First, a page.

David Hench, BIW spokesman, declined to comment further on Sunday.

“We are proud of our members for standing up for good jobs for the Maine economy…” Chris Weirs, Local S6 president, said in a written statement Sunday evening. “We are proud to build the best ships in the world and we want to keep it that way. We are fighting for good jobs for the Maine economy. We want jobs at the shipyard to be high quality jobs that members can earn a decent living in over a long career.”

Michael Stacy, a maintenance mechanic of 22 years, said he voted to strike and reject the contract proposal because he didn’t approve of the company’s plan to continue hiring subcontractors. He said he voted with his son in mind, who also works at the shipyard. His son is the fifth generation of BIW workers in his family.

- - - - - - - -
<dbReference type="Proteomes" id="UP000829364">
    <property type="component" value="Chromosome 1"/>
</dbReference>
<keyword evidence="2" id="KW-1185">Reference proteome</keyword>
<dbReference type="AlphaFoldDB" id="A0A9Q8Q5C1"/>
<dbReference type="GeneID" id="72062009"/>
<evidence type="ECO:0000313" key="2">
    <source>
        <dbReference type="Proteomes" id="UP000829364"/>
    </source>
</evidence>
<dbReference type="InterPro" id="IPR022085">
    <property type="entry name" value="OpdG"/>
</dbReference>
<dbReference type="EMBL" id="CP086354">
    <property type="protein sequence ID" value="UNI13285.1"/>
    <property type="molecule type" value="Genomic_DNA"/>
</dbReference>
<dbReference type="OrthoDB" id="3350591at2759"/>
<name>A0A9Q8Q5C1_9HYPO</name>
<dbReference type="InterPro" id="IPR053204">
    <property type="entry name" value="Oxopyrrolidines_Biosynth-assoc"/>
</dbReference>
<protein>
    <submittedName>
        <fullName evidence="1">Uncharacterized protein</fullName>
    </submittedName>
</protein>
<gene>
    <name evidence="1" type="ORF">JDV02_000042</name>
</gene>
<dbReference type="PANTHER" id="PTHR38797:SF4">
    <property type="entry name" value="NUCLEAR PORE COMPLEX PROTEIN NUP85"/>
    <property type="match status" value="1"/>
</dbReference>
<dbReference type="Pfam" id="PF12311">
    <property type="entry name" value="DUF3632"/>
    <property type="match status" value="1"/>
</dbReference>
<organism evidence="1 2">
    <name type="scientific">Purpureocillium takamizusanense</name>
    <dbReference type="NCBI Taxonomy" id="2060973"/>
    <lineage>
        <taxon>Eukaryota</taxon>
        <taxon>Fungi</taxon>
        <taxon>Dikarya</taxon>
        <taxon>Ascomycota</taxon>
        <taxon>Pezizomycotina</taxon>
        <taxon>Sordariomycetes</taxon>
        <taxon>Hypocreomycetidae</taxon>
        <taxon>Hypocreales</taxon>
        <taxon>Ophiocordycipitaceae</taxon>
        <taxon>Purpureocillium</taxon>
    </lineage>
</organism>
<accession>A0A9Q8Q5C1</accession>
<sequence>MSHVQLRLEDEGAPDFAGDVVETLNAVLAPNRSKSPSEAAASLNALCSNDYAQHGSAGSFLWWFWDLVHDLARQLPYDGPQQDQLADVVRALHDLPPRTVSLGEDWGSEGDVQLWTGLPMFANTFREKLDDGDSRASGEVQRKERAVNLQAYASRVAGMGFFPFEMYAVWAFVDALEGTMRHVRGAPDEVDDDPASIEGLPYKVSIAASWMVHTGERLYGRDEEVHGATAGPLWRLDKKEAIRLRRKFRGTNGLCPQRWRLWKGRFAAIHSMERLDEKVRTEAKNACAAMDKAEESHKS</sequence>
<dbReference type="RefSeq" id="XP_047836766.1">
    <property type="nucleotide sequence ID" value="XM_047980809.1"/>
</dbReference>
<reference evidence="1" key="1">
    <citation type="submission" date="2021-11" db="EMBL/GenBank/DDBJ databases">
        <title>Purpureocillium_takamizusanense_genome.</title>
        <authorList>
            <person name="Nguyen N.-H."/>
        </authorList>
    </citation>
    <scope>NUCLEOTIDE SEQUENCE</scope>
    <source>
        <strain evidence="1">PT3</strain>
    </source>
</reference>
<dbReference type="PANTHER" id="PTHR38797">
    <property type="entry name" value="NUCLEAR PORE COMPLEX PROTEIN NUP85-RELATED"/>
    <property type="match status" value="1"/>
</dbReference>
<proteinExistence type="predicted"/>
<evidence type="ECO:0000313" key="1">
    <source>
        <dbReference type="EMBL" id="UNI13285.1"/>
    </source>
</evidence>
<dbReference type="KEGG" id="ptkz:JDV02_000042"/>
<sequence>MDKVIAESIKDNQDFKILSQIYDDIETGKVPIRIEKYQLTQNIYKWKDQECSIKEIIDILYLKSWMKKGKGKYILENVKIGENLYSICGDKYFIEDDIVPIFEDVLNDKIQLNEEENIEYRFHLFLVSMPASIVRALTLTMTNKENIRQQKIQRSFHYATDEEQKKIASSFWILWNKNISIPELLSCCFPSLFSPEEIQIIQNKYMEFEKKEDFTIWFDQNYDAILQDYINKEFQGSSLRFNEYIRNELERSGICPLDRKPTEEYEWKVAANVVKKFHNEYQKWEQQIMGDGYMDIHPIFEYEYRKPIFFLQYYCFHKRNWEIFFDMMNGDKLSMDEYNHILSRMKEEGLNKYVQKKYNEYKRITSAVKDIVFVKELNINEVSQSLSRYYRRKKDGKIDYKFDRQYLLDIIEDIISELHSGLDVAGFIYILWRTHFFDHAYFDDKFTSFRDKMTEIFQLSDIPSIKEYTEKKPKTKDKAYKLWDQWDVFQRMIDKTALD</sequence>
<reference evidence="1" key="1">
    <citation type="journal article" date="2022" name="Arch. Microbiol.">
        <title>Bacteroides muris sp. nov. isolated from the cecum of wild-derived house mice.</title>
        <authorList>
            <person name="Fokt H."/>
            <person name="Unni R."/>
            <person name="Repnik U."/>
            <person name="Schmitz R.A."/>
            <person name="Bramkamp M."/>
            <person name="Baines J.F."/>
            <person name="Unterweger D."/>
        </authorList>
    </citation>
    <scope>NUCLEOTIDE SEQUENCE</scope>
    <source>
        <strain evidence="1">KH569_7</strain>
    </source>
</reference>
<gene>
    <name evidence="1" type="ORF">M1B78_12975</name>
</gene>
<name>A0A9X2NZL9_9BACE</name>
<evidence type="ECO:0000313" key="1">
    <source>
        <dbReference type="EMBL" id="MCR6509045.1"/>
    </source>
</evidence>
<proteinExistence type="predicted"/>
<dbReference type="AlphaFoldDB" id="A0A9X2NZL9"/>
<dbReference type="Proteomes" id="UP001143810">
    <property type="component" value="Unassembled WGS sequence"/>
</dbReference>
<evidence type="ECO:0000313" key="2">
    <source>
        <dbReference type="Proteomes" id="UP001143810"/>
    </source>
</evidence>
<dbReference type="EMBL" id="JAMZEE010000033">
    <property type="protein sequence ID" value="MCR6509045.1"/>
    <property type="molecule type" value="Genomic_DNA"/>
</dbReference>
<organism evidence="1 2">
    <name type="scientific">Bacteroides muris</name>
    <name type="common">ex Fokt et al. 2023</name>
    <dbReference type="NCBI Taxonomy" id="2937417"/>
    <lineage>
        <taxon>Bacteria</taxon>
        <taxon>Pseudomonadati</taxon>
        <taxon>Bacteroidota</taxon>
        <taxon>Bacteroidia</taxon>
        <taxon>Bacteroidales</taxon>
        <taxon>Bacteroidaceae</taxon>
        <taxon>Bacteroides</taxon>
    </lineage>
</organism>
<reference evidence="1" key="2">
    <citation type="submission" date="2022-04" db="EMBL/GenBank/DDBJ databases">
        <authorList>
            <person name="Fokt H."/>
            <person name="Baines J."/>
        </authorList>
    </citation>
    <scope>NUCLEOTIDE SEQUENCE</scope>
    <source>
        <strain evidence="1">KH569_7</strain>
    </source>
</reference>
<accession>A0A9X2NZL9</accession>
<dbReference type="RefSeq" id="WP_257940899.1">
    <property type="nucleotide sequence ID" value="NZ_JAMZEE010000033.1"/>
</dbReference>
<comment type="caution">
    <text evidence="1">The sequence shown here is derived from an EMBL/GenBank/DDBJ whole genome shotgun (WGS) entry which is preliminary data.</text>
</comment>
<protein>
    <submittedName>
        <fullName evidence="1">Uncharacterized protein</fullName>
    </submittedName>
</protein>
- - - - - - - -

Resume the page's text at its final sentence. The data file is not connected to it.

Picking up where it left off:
“This contract was worse than the last,” he said. “There’s no future there, and I want a future and a steady job for my son.”


BIW, a subsidiary of global aerospace and defense company General Dynamics, pitched a three-year contract including annual 3% pay increases, maintaining current premiums on benefits including 401k and life insurance, but increasing health plan co-pays.

The union repeatedly threatened to strike over disputes about seniority privileges and whether the company should hire subcontractors, a demand BIW made during negotiations for its existing contract five years ago. The union yielded to that request because it could allow the shipyard to remain flexible while competing for shipbuilding contracts.